C. Players who've been playing and travelling together for months on end don't need to 'bond'. They need to bond with their friends and family instead.

D. If you do insist on cricketers fighting each other, think about matching people according to height and weight. According to a good source (Michael Vaughan) Anderson was boxing Chris Tremlett, who, for all his famed lack of aggression, is a huge bloke.

No wonder someone got hurt.


When the Music Stops

Ricky Thomas Ponting is, in more ways than you can count, a typical Australian Test cricketer. Indeed, he embodies the emotional makeup of virtually any successful professional sportsman. He doesn't do sentiment, or regret, or wistfulness. Such feelings are the privilege of the retired player, who can afford to look back at his career in anger, sorrow or pride with the certain knowledge that it can't blunt the sharpness of the competitive response that's vital for survival at the highest level of the game.

But Ponting wouldn't be human if he didn't reflect a little on the way things have changed for Australia in recent times. This is a man who's played nearly all his career in a team without peer; for much of that time he has been its leader and its best batsman. Now, as the autumn of his own great career draws in, he finds himself in charge of a team which just can't do what it used to. He knows it, his team-mates know it, and now other teams know it too.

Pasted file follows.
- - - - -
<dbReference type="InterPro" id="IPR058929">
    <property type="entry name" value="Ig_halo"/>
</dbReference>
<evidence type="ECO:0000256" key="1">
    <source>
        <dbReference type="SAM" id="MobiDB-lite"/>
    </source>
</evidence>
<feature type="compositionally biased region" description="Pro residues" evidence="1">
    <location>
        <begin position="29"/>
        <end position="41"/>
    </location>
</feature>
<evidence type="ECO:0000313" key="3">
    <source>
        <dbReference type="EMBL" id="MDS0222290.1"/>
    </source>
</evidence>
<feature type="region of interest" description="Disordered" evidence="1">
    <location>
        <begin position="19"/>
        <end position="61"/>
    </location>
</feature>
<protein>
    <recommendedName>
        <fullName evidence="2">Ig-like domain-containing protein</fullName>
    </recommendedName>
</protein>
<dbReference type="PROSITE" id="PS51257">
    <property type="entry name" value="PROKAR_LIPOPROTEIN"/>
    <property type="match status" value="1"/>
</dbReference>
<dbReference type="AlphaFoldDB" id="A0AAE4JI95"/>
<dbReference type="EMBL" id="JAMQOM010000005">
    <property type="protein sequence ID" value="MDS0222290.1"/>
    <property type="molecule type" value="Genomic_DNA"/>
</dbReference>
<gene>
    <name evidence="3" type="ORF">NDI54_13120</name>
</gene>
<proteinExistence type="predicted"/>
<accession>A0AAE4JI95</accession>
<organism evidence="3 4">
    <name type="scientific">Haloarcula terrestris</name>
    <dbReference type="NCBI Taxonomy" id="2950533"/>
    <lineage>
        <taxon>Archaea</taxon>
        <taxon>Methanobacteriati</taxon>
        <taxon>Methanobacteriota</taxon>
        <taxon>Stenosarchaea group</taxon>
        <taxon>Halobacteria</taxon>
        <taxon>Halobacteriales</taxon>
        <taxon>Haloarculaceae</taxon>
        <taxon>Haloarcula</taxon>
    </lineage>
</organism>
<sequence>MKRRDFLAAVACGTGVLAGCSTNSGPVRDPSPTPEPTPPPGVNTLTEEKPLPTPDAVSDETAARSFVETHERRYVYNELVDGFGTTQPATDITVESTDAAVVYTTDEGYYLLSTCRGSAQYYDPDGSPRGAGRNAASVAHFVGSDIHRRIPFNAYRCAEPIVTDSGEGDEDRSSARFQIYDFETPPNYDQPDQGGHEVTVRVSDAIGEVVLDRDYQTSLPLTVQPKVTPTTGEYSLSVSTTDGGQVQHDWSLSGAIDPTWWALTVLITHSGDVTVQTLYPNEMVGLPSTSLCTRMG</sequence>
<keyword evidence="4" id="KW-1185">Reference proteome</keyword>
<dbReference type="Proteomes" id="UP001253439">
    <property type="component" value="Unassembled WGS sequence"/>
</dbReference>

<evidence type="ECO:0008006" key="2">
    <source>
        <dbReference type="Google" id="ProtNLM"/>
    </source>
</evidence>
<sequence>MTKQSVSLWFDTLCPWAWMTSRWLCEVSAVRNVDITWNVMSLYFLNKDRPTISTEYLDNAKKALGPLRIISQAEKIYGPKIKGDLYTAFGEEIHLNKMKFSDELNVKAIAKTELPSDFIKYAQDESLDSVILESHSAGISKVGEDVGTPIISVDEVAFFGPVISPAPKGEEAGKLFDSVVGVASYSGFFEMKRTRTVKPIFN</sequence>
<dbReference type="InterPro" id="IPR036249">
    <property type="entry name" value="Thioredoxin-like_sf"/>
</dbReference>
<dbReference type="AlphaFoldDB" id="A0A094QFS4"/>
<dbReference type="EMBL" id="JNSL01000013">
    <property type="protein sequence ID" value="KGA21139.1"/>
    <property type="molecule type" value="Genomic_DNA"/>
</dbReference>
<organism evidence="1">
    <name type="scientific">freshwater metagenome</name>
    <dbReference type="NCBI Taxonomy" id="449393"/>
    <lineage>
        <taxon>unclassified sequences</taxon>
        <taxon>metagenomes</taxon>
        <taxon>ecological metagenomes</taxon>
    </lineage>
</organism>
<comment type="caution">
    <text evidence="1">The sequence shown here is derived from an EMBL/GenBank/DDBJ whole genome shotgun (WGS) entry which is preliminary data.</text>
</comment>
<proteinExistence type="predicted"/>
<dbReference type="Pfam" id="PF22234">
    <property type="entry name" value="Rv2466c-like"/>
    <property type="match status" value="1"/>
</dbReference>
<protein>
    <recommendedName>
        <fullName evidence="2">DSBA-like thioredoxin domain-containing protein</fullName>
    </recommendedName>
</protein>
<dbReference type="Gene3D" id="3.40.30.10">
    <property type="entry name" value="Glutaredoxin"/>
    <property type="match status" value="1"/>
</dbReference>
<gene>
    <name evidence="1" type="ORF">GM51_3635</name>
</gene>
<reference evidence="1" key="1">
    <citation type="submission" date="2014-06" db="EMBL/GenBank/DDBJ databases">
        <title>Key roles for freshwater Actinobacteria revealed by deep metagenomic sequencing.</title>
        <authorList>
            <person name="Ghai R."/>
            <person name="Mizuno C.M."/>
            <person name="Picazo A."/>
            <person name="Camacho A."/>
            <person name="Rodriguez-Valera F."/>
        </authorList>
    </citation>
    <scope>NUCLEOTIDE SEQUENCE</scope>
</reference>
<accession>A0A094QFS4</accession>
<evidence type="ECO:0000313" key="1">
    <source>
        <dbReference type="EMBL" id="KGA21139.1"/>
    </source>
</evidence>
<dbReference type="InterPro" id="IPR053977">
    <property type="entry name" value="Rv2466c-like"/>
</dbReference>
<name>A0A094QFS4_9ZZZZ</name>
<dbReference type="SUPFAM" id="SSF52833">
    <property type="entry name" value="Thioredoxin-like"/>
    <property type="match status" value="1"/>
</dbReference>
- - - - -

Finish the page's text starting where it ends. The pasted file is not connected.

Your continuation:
Ponting said back in the English summer that he was relishing the different challenges that captaining a lesser side presented. I've no doubt he meant what he said at the time, but that was before they were beaten by Pakistan at Headingley; their two recent defeats, the second ultimately comfortable, to India have nailed the coffin lid shut on the invincible years. The music has stopped, and Ponting is still holding the parcel. The only trouble is that he doesn't know what to do with it.

While the batting is still respectable, it is far, far more vulnerable than it ever used to be, and his attack is too dependent on a spinner he doesn't trust and a quickie so erratic that it would be a shock if he really trusted himself. For all the optimism, promise and doggedness of Watson, George and Hilfenhaus, they're just not good enough to carry an attack, especially in unfamiliar conditions. There are alternatives - Bollinger, Siddle, Lee, Smith - but nobody capable of intimidating opponents with their sheer excellence in the way that was second nature to Warne and McGrath.